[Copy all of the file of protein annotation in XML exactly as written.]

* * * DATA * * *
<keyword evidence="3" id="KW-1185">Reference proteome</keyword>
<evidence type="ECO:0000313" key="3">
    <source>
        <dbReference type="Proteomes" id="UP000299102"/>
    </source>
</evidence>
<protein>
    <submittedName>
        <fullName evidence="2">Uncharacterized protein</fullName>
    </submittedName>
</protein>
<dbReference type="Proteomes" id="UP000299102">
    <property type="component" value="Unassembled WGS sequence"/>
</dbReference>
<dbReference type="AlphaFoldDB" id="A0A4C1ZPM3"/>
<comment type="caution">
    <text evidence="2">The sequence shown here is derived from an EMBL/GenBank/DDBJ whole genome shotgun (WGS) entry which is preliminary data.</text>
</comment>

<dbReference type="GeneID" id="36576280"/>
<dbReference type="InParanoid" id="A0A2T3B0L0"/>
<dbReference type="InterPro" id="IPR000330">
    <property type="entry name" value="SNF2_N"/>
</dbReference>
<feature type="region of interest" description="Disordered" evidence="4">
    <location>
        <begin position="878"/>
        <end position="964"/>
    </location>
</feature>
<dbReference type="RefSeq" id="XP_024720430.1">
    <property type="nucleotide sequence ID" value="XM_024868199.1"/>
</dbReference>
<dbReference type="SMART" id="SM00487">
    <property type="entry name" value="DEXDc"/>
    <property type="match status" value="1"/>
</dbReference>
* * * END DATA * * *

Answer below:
<keyword evidence="3" id="KW-1185">Reference proteome</keyword>
<evidence type="ECO:0000313" key="3">
    <source>
        <dbReference type="Proteomes" id="UP000299102"/>
    </source>
</evidence>
<protein>
    <submittedName>
        <fullName evidence="2">Uncharacterized protein</fullName>
    </submittedName>
</protein>
<dbReference type="Proteomes" id="UP000299102">
    <property type="component" value="Unassembled WGS sequence"/>
</dbReference>
<dbReference type="AlphaFoldDB" id="A0A4C1ZPM3"/>
<comment type="caution">
    <text evidence="2">The sequence shown here is derived from an EMBL/GenBank/DDBJ whole genome shotgun (WGS) entry which is preliminary data.</text>
</comment>

<dbReference type="GeneID" id="36576280"/>
<dbReference type="InParanoid" id="A0A2T3B0L0"/>
<dbReference type="InterPro" id="IPR000330">
    <property type="entry name" value="SNF2_N"/>
</dbReference>
<feature type="region of interest" description="Disordered" evidence="4">
    <location>
        <begin position="878"/>
        <end position="964"/>
    </location>
</feature>
<dbReference type="RefSeq" id="XP_024720430.1">
    <property type="nucleotide sequence ID" value="XM_024868199.1"/>
</dbReference>
<dbReference type="SMART" id="SM00487">
    <property type="entry name" value="DEXDc"/>
    <property type="match status" value="1"/>
</dbReference>